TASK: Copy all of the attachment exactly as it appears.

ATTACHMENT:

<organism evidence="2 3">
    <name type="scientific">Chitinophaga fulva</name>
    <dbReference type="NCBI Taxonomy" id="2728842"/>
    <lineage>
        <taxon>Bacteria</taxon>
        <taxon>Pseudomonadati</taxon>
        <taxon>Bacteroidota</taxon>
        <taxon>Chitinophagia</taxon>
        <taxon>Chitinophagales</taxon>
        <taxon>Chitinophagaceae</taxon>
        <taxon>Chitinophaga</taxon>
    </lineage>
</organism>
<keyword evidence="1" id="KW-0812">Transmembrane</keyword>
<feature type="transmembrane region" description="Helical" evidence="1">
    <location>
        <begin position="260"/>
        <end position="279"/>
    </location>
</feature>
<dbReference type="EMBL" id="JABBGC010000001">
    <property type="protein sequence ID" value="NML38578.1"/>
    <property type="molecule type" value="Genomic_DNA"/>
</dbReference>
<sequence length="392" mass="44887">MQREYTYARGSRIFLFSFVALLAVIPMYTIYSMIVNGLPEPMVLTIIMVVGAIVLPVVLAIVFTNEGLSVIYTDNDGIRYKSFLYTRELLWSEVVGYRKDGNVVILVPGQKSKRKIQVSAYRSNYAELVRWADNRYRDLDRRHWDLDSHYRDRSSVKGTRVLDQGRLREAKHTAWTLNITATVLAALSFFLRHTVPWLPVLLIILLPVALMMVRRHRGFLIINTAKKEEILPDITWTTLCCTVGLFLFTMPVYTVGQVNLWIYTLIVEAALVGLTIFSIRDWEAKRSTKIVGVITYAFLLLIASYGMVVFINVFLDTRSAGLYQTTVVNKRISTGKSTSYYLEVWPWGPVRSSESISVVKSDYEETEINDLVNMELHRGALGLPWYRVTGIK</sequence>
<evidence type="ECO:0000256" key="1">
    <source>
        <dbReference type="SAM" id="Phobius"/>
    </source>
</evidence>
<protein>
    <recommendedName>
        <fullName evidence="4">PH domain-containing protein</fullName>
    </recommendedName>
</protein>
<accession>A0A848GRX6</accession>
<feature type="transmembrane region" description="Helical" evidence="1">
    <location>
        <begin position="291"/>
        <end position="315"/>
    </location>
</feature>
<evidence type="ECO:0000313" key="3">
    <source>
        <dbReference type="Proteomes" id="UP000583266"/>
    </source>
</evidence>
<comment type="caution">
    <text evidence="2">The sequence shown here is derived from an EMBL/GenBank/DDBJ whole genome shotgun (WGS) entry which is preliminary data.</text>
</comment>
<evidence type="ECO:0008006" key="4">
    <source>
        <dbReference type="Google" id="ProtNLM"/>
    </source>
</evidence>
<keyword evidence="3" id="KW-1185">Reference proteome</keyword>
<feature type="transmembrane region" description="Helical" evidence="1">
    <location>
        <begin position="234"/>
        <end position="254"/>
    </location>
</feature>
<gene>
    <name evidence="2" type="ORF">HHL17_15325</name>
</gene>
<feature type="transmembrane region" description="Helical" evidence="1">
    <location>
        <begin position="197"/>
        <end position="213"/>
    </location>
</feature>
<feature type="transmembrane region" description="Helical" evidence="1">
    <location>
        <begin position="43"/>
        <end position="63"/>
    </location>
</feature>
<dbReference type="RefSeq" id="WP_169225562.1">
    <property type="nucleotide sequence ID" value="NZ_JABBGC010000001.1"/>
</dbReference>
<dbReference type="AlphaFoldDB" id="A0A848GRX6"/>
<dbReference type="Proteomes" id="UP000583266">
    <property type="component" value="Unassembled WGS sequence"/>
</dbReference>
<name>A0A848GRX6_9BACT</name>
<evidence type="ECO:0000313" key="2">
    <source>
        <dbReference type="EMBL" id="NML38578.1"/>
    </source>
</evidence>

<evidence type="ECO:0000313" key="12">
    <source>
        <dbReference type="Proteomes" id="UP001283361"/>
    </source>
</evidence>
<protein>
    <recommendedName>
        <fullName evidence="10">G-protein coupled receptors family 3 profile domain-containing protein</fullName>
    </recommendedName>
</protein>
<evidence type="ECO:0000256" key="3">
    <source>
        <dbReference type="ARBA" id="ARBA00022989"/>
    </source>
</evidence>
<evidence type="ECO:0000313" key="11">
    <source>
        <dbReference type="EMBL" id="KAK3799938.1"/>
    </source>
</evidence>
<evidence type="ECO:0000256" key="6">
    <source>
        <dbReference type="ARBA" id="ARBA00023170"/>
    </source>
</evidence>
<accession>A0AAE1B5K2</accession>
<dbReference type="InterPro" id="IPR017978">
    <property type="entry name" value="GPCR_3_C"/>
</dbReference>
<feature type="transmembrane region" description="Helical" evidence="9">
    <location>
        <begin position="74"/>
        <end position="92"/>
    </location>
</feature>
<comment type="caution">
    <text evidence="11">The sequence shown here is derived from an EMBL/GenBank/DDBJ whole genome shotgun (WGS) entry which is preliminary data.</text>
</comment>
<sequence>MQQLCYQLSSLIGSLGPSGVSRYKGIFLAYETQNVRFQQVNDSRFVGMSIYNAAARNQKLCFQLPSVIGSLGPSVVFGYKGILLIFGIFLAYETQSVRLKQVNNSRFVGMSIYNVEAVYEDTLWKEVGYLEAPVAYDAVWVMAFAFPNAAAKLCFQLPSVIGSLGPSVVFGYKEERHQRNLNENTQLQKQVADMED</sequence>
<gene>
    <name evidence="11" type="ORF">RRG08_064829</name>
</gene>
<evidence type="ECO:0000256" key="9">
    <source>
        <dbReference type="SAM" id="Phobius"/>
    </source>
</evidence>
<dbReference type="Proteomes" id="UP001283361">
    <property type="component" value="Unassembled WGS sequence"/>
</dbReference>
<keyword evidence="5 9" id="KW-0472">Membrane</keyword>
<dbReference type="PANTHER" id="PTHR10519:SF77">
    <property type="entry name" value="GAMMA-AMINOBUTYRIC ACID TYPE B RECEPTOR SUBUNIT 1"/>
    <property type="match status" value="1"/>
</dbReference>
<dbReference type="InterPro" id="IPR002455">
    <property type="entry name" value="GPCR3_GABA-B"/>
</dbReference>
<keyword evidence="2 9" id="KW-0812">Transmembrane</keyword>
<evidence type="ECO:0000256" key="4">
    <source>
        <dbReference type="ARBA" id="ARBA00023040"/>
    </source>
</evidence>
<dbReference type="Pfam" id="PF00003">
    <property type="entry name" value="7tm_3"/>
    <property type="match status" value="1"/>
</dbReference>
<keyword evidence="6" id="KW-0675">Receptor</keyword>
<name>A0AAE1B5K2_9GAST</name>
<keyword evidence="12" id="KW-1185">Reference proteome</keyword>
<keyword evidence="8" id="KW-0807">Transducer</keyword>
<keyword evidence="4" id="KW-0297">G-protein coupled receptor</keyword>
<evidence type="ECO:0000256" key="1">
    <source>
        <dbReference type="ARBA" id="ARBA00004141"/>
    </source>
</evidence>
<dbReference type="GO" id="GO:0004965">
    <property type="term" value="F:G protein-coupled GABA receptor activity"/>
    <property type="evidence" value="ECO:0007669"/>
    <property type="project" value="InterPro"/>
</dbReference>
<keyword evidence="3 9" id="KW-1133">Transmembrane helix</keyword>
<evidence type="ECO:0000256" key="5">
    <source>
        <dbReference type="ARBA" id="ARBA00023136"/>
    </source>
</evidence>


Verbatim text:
<organism evidence="2 3">
    <name type="scientific">Chitinophaga fulva</name>
    <dbReference type="NCBI Taxonomy" id="2728842"/>
    <lineage>
        <taxon>Bacteria</taxon>
        <taxon>Pseudomonadati</taxon>
        <taxon>Bacteroidota</taxon>
        <taxon>Chitinophagia</taxon>
        <taxon>Chitinophagales</taxon>
        <taxon>Chitinophagaceae</taxon>
        <taxon>Chitinophaga</taxon>
    </lineage>
</organism>
<keyword evidence="1" id="KW-0812">Transmembrane</keyword>
<feature type="transmembrane region" description="Helical" evidence="1">
    <location>
        <begin position="260"/>
        <end position="279"/>
    </location>
</feature>
<dbReference type="EMBL" id="JABBGC010000001">
    <property type="protein sequence ID" value="NML38578.1"/>
    <property type="molecule type" value="Genomic_DNA"/>
</dbReference>
<sequence length="392" mass="44887">MQREYTYARGSRIFLFSFVALLAVIPMYTIYSMIVNGLPEPMVLTIIMVVGAIVLPVVLAIVFTNEGLSVIYTDNDGIRYKSFLYTRELLWSEVVGYRKDGNVVILVPGQKSKRKIQVSAYRSNYAELVRWADNRYRDLDRRHWDLDSHYRDRSSVKGTRVLDQGRLREAKHTAWTLNITATVLAALSFFLRHTVPWLPVLLIILLPVALMMVRRHRGFLIINTAKKEEILPDITWTTLCCTVGLFLFTMPVYTVGQVNLWIYTLIVEAALVGLTIFSIRDWEAKRSTKIVGVITYAFLLLIASYGMVVFINVFLDTRSAGLYQTTVVNKRISTGKSTSYYLEVWPWGPVRSSESISVVKSDYEETEINDLVNMELHRGALGLPWYRVTGIK</sequence>
<evidence type="ECO:0000256" key="1">
    <source>
        <dbReference type="SAM" id="Phobius"/>
    </source>
</evidence>
<protein>
    <recommendedName>
        <fullName evidence="4">PH domain-containing protein</fullName>
    </recommendedName>
</protein>
<accession>A0A848GRX6</accession>
<feature type="transmembrane region" description="Helical" evidence="1">
    <location>
        <begin position="291"/>
        <end position="315"/>
    </location>
</feature>
<evidence type="ECO:0000313" key="3">
    <source>
        <dbReference type="Proteomes" id="UP000583266"/>
    </source>
</evidence>
<comment type="caution">
    <text evidence="2">The sequence shown here is derived from an EMBL/GenBank/DDBJ whole genome shotgun (WGS) entry which is preliminary data.</text>
</comment>
<evidence type="ECO:0008006" key="4">
    <source>
        <dbReference type="Google" id="ProtNLM"/>
    </source>
</evidence>
<keyword evidence="3" id="KW-1185">Reference proteome</keyword>
<feature type="transmembrane region" description="Helical" evidence="1">
    <location>
        <begin position="234"/>
        <end position="254"/>
    </location>
</feature>
<gene>
    <name evidence="2" type="ORF">HHL17_15325</name>
</gene>
<feature type="transmembrane region" description="Helical" evidence="1">
    <location>
        <begin position="197"/>
        <end position="213"/>
    </location>
</feature>
<feature type="transmembrane region" description="Helical" evidence="1">
    <location>
        <begin position="43"/>
        <end position="63"/>
    </location>
</feature>
<dbReference type="RefSeq" id="WP_169225562.1">
    <property type="nucleotide sequence ID" value="NZ_JABBGC010000001.1"/>
</dbReference>
<dbReference type="AlphaFoldDB" id="A0A848GRX6"/>
<dbReference type="Proteomes" id="UP000583266">
    <property type="component" value="Unassembled WGS sequence"/>
</dbReference>
<name>A0A848GRX6_9BACT</name>
<evidence type="ECO:0000313" key="2">
    <source>
        <dbReference type="EMBL" id="NML38578.1"/>
    </source>
</evidence>

<evidence type="ECO:0000313" key="12">
    <source>
        <dbReference type="Proteomes" id="UP001283361"/>
    </source>
</evidence>
<protein>
    <recommendedName>
        <fullName evidence="10">G-protein coupled receptors family 3 profile domain-containing protein</fullName>
    </recommendedName>
</protein>
<evidence type="ECO:0000256" key="3">
    <source>
        <dbReference type="ARBA" id="ARBA00022989"/>
    </source>
</evidence>
<evidence type="ECO:0000313" key="11">
    <source>
        <dbReference type="EMBL" id="KAK3799938.1"/>
    </source>
</evidence>
<evidence type="ECO:0000256" key="6">
    <source>
        <dbReference type="ARBA" id="ARBA00023170"/>
    </source>
</evidence>
<accession>A0AAE1B5K2</accession>
<dbReference type="InterPro" id="IPR017978">
    <property type="entry name" value="GPCR_3_C"/>
</dbReference>
<feature type="transmembrane region" description="Helical" evidence="9">
    <location>
        <begin position="74"/>
        <end position="92"/>
    </location>
</feature>
<comment type="caution">
    <text evidence="11">The sequence shown here is derived from an EMBL/GenBank/DDBJ whole genome shotgun (WGS) entry which is preliminary data.</text>
</comment>
<sequence>MQQLCYQLSSLIGSLGPSGVSRYKGIFLAYETQNVRFQQVNDSRFVGMSIYNAAARNQKLCFQLPSVIGSLGPSVVFGYKGILLIFGIFLAYETQSVRLKQVNNSRFVGMSIYNVEAVYEDTLWKEVGYLEAPVAYDAVWVMAFAFPNAAAKLCFQLPSVIGSLGPSVVFGYKEERHQRNLNENTQLQKQVADMED</sequence>
<gene>
    <name evidence="11" type="ORF">RRG08_064829</name>
</gene>
<evidence type="ECO:0000256" key="9">
    <source>
        <dbReference type="SAM" id="Phobius"/>
    </source>
</evidence>
<dbReference type="Proteomes" id="UP001283361">
    <property type="component" value="Unassembled WGS sequence"/>
</dbReference>
<keyword evidence="5 9" id="KW-0472">Membrane</keyword>
<dbReference type="PANTHER" id="PTHR10519:SF77">
    <property type="entry name" value="GAMMA-AMINOBUTYRIC ACID TYPE B RECEPTOR SUBUNIT 1"/>
    <property type="match status" value="1"/>
</dbReference>
<dbReference type="InterPro" id="IPR002455">
    <property type="entry name" value="GPCR3_GABA-B"/>
</dbReference>
<keyword evidence="2 9" id="KW-0812">Transmembrane</keyword>
<evidence type="ECO:0000256" key="4">
    <source>
        <dbReference type="ARBA" id="ARBA00023040"/>
    </source>
</evidence>
<dbReference type="Pfam" id="PF00003">
    <property type="entry name" value="7tm_3"/>
    <property type="match status" value="1"/>
</dbReference>
<keyword evidence="6" id="KW-0675">Receptor</keyword>
<name>A0AAE1B5K2_9GAST</name>
<keyword evidence="12" id="KW-1185">Reference proteome</keyword>
<keyword evidence="8" id="KW-0807">Transducer</keyword>
<keyword evidence="4" id="KW-0297">G-protein coupled receptor</keyword>
<evidence type="ECO:0000256" key="1">
    <source>
        <dbReference type="ARBA" id="ARBA00004141"/>
    </source>
</evidence>
<dbReference type="GO" id="GO:0004965">
    <property type="term" value="F:G protein-coupled GABA receptor activity"/>
    <property type="evidence" value="ECO:0007669"/>
    <property type="project" value="InterPro"/>
</dbReference>
<keyword evidence="3 9" id="KW-1133">Transmembrane helix</keyword>
<evidence type="ECO:0000256" key="5">
    <source>
        <dbReference type="ARBA" id="ARBA00023136"/>
    </source>
</evidence>